Modulation of DNA double strand break repair

  • Heyer, Wolf-Dietrich, (PI)

Project: Research project

Description

DNA damage checkpoints coordinate the cellular responses to DNA damage caused by IONIZING RADIATION (IR) and other agents. The use of IR in medical diagnosis and cancer therapy requires full knowledge of the cellular responses to IR-induced DNA damage. DNA damage checkpoints regulate cell cycle progression, DNA damage- induced transcription, and apoptosis, depending on cell type and organism. The importance of DNA damage checkpoints is exemplified by the human cancer predisposition syndrome ataxia telangiectasia, that affects a central kinase in this pathway. DNA repair ultimately ensures survival after DNA damage. Direct functional relationships between DNA damage checkpoints and DNA repair pathways have been postulated, but are not well documented. The major genotoxic damage of IR are DNA double-strand breaks (DSB). Multiple pathways compete for the repair of such lesions and their respective contributions vary between cell types and organisms. Homologous recombination is a ubiquitous pathway to repair DSBs that ensures error-free repair of these lesions. How homologous recombination is regulated is largely unknown. The goal of this proposal is to establish the mechanism of regulation of the recombinational pathway of DSB repair by the DNA damage checkpoints. The focus is on the Rad55 protein of the yeast Saccharomyces cerevisiae, an evolutionarily conserved DSB repair protein with similarity to the human Xrcc2, Xrcc3, Rad51B, Rad51C, and Rad51D proteins. The preliminary studies have shown that Rad55 protein is phosphorylated in response to DNA damage, dependent on the DNA damage checkpoints. We suspect that this DNA damage-induced phosphorylation is involved in the regulation of recombinational DNA repair. Yeast is particularly well suited for this study, as homologous recombination constitutes the major pathway for DSB repair in this organism. The evolutionary conservation of the major DNA damage checkpoints proteins and DNA repair proteins, including Rad55 protein, suggests that yeast will serve as a paradigmatic model system. The specific aims are: (1) Identification of the mechanism responsible for induced phosphorylation of Rad55 protein. (2) Establishing the biological function of DNA damage-induced Rad55 phosphorylation. (3) Determining the molecular mechanism of checkpoint-mediated modulation of the recombinational repair pathway. (4) Understanding the role of the DNA damage checkpoints in sensing DNA damage for the recombinational DNA repair pathway.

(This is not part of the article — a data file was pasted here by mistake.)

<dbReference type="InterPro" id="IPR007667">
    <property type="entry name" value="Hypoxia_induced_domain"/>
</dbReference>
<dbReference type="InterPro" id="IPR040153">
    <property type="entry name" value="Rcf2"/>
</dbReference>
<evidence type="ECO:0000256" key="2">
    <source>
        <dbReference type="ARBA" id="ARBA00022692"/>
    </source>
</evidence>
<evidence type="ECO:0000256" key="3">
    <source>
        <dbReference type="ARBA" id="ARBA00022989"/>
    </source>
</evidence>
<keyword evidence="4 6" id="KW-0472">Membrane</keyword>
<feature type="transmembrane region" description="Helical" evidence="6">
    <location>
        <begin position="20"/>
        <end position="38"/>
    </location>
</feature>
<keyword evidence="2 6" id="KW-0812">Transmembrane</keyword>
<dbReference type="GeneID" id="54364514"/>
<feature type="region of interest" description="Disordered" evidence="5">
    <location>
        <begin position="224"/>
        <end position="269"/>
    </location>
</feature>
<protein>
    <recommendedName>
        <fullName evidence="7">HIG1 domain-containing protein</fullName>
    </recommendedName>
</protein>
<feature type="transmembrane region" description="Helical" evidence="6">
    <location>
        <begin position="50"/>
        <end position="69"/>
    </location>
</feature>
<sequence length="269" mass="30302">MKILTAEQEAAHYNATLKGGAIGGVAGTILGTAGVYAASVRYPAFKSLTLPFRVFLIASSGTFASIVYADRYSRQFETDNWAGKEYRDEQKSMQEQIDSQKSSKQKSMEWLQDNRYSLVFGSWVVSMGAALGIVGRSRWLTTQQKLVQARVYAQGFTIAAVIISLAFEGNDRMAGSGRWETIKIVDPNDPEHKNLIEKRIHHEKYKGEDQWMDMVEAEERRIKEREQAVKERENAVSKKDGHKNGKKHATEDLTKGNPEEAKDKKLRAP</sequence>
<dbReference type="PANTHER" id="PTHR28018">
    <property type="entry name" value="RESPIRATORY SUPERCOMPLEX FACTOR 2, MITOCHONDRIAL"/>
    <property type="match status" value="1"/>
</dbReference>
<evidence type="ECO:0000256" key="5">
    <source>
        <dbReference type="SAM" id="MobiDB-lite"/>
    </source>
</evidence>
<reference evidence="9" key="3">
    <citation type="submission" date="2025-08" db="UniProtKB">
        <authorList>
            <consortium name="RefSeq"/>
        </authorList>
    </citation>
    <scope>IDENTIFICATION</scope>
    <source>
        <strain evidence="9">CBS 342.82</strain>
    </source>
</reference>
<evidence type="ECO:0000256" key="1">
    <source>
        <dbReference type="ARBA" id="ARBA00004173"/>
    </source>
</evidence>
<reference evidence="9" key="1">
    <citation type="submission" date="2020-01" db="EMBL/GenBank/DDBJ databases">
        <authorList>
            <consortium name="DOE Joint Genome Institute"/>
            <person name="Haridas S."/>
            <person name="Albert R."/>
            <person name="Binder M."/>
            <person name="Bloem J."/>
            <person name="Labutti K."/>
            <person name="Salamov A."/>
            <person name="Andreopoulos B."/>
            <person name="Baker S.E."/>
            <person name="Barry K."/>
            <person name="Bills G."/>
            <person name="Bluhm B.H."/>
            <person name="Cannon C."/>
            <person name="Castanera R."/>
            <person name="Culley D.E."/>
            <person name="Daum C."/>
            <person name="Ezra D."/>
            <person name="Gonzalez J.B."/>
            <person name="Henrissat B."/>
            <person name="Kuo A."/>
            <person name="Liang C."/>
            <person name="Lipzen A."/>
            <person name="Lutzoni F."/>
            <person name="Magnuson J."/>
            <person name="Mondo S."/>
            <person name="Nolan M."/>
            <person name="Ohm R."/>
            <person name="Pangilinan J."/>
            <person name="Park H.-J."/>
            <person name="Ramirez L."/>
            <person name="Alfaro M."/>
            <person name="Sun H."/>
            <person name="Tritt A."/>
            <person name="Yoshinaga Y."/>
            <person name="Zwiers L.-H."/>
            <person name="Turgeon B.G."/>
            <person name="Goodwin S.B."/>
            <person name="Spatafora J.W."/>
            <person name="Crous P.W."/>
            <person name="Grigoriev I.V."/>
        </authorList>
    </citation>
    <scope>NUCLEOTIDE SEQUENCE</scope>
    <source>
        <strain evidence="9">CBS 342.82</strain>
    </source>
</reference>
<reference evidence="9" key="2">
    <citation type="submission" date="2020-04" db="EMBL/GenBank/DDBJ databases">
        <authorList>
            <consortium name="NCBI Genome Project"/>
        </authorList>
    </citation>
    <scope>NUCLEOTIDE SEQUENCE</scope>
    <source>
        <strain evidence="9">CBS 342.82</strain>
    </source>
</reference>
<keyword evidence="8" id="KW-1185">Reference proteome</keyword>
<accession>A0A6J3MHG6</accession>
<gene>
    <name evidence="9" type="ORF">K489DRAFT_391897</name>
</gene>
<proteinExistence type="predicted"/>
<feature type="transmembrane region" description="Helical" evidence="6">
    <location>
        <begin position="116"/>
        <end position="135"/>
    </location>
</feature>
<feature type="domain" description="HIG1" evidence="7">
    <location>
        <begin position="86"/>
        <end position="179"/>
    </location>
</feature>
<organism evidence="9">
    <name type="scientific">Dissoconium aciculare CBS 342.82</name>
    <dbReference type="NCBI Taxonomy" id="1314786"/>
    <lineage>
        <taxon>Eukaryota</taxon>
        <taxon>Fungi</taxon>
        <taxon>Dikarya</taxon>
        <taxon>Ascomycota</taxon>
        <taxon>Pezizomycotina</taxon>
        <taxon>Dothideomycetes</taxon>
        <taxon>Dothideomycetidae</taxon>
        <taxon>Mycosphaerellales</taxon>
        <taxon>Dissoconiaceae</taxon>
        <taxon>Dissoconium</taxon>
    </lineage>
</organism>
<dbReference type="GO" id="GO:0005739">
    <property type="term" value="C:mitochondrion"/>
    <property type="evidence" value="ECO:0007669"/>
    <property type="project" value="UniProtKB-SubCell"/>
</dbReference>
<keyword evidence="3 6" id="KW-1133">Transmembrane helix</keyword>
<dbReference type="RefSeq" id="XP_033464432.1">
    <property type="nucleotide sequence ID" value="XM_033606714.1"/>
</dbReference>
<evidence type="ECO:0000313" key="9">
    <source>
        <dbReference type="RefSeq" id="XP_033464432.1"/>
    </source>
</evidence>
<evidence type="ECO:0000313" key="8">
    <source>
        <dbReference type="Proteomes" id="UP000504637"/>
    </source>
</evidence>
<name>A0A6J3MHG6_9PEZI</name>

StatusActive
Effective start/end date7/1/013/31/21

Funding

  • National Institutes of Health: $260,105.00
  • National Institutes of Health: $266,948.00
  • National Institutes of Health: $267,277.00
  • National Institutes of Health: $387,948.00
  • National Institutes of Health: $243,089.00
  • National Institutes of Health: $69,901.00
  • National Institutes of Health: $277,166.00
  • National Institutes of Health: $233,281.00
  • National Institutes of Health: $274,781.00
  • National Institutes of Health: $387,948.00
  • National Institutes of Health: $268,082.00
  • National Institutes of Health: $270,789.00
  • National Institutes of Health: $252,060.00
  • National Institutes of Health: $242,953.00
  • National Institutes of Health: $306,694.00

Fingerprint

Double-Stranded DNA Breaks
DNA Damage
Post Translational Protein Processing
Phosphotransferases
Recombinational DNA Repair
Phosphorylation
DNA Repair
Genomic Instability
Homologous Recombination
Genetic Recombination
Neoplasms
Ionizing Radiation
Yeasts
Molecular Biology
Ataxia Telangiectasia
Fungal Proteins

Keywords

  • Medicine(all)